What is Mirepoix?

Mary McMahon
Mary McMahon

Mirepoix is a blend of vegetables used as the base for many French dishes. Mirepoix forms the base for soup stocks, sauteed meals, stews, and a wide variety of other foods, and it is sometimes referred to as the “holy trinity” of French cooking. Many cuisines have some sort of vegetable and spice blend similar to mirepoix, reflecting the fact that national cuisines are often built upon a small group of familiar flavors used in a wide variety of innovative ways.

Onions, which are included in mirepoix.
Onions, which are included in mirepoix.

In its purest form, mirepoix consists of onions, celery or celeriac, and carrots in a 2:1:1 ratio. The vegetables are diced or minced finely and as evenly as possible, and they are sauteed in butter in the pan before any other ingredients are added, creating a rich depth of flavor which will develop as the dish is cooked. Some cooks add herbs to their mirepoix, and it is also possible to see cubed meats, typically fatty cuts of meat which will brown and crisp in the pan.

Browning vegetables in butter is a key to mirepoix.
Browning vegetables in butter is a key to mirepoix.

According to legend, mirepoix is named for an 18th century chef who cooked for a French ambassador. However, documented use of this seasoning mixture is much older, and while Mirepoix the chef may have popularized it, he certainly wasn't the first to use it. Francophone cooks in the American South such as the Cajuns use a version of mirepoix made with celery, onions, and bell peppers instead of carrots for their own version of the holy trinity.

While these vegetable ingredients might sound simple, the browning in butter generates a Maillard Reaction, triggering a cascade of events. This reaction is responsible for the browning and tenderizing of the vegetables, but it also releases their natural sugars, allowing them to develop a complex caramelized flavor. A rich assortment of aromas and flavors develop as the vegetables are browned, and these flavors are incorporated into the finished dish. In addition to being used at the beginning, mirepoix may also be added into a dish at the end to refresh the flavors.

In French restaurants, mirepoix is a common item in the mise en place, the assortment of prepped food items which are placed near a chef's station. Mirepoix is used so much that preparing it ahead of time makes much more sense than having to freshly chop vegetables for each dish which requires it. Some French home cooks also keep mirepoix ready for use in the refrigerator, as the vegetables will keep for several days after chopping.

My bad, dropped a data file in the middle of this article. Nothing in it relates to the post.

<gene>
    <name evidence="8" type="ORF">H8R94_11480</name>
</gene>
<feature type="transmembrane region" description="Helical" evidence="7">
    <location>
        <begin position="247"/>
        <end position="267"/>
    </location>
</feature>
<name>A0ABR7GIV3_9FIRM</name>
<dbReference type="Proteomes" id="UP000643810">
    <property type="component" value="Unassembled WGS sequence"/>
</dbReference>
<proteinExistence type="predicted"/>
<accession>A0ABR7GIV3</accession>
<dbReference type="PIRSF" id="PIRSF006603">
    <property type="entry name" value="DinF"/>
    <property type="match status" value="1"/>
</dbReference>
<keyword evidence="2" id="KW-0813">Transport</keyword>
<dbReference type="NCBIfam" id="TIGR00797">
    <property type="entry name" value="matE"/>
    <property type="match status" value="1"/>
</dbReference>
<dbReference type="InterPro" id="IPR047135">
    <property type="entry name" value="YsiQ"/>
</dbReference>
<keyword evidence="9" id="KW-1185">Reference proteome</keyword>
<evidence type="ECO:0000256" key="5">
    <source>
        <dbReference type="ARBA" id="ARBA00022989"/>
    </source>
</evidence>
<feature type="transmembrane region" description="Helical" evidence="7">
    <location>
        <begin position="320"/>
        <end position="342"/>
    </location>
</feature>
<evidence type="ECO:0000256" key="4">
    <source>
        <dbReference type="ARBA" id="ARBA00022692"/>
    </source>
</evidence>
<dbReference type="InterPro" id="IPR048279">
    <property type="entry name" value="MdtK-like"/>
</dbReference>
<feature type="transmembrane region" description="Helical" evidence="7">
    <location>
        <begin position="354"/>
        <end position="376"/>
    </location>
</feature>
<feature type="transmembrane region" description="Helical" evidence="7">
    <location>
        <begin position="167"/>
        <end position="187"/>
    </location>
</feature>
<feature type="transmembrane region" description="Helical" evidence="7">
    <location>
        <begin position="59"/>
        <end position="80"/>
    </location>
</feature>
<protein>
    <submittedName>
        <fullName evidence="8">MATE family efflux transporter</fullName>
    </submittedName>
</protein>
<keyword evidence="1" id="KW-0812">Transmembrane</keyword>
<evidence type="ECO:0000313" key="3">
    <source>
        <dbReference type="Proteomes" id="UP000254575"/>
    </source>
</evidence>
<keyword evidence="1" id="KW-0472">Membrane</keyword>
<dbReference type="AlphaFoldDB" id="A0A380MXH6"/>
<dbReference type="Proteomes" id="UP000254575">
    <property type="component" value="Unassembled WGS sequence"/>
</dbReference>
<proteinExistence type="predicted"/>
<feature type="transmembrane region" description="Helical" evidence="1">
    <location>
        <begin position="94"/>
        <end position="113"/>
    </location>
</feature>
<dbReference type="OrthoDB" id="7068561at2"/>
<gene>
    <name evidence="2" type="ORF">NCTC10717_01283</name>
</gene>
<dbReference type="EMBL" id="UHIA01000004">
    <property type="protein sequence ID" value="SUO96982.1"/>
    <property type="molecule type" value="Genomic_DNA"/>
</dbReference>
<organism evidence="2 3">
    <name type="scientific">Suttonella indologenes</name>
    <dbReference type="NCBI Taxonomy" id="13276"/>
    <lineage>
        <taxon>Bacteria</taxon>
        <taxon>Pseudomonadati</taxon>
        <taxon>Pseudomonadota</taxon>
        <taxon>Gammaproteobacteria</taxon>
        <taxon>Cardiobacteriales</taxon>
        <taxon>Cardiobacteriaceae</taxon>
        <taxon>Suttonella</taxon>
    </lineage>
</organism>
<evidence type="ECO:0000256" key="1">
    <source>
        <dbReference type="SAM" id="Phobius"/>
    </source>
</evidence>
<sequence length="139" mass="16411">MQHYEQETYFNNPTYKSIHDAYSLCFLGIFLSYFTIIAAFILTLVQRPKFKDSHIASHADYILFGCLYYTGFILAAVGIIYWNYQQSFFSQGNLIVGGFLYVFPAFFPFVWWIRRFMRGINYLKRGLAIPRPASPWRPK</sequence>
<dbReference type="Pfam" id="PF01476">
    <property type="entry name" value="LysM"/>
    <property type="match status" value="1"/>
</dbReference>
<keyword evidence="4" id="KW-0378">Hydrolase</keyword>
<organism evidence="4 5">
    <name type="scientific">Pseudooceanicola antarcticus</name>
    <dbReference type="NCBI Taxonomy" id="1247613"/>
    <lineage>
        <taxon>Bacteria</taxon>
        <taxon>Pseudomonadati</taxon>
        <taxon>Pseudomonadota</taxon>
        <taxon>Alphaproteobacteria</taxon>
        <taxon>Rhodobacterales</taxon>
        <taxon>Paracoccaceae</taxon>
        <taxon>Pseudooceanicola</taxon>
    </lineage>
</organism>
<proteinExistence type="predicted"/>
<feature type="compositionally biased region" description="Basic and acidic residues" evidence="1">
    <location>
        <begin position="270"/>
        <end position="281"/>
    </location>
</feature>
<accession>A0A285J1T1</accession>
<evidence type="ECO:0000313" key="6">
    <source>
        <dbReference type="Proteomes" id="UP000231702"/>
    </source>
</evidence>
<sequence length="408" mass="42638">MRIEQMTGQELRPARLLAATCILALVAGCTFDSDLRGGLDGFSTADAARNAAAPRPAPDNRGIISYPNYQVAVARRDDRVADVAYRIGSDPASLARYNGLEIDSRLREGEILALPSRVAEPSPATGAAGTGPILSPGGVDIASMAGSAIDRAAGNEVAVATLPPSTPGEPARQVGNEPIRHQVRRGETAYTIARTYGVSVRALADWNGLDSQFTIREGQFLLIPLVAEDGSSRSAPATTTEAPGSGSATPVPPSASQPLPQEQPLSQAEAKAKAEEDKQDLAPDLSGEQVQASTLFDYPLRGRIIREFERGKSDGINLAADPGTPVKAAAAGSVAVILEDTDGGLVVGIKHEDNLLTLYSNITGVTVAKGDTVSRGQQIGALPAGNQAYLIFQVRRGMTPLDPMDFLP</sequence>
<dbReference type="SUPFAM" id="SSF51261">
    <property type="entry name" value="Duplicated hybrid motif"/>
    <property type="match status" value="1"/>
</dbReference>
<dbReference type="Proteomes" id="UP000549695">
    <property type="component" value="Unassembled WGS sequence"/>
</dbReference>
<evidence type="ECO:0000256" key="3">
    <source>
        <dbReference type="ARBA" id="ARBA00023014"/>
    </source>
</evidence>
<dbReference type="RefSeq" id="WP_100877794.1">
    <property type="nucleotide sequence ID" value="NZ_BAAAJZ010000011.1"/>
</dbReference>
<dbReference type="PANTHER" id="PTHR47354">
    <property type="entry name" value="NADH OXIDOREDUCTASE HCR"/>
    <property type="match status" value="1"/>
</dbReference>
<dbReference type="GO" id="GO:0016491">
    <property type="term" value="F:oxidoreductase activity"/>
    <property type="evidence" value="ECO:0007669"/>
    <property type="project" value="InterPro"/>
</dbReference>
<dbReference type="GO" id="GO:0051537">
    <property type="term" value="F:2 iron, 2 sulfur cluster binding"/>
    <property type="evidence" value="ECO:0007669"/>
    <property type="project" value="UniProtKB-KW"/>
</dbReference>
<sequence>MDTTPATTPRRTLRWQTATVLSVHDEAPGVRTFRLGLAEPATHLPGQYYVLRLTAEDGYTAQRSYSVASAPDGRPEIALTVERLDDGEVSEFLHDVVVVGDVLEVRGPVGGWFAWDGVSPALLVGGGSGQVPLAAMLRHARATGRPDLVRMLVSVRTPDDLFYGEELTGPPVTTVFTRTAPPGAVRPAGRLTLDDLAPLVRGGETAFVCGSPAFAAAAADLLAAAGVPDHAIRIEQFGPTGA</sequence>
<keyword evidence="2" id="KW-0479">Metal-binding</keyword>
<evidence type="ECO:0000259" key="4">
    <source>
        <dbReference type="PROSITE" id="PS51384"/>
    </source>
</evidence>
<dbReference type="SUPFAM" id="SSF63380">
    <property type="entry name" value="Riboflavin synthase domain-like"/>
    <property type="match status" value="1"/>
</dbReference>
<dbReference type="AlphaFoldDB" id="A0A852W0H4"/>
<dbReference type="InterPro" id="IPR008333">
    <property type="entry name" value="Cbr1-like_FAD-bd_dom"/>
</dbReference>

Celery is a basic ingredient in mirepoix.
Celery is a basic ingredient in mirepoix.
Mary McMahon
Mary McMahon

Ever since she began contributing to the site several years ago, Mary has embraced the exciting challenge of being a wiseGEEK researcher and writer. Mary has a liberal arts degree from Goddard College and spends her free time reading, cooking, and exploring the great outdoors.

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Discussion Comments


I have always created a mirepoix in my recipes for various soups and stews. The funny thing is I never knew that particular combination of vegetables had a name.

It wasn't until after my second marriage that I found out what it was. My husband made a comment on the mirepoix I had created and the technique I used to chop the vegetables.

He went to culinary school so I had no reason to doubt him, even though he does like to joke around about my cooking. One of my favorite things about the mirepoix is the delicious aroma it fills in the air when your sauteing it. Yum!


The ambassador was a french field marshal and a member of the royal family of Levis since the eleventh century. He was the ambassador to Louis XV and was Duke of Mirepoix. The ambassador's name was Gaston Pierre de Levis.

His chef blended and sauteed the three vegetables and served them in honor of The Duke of Mirepoix. The correct pronunciation for it is meer-pwah.

It has been quoted that the Duke of Mirepoix was "an incompetent and mediocre individual who owed his vast fortune to the affection Louis XV felt for his wife and who had but one claim to fame, the sauce."


Italy's version of a mirepoix is called a soffritto in which the vegetables are fried in virgin olive oil rather than butter. Often it includes garlic, herbs and shallots.

In Tuscany, the word soffritto refers to "underfried" meaning the preparation of the vegetables are lightly browned but are not to be served as a dish. This is the foundation to all Tuscan sauces and many other Italian dishes.

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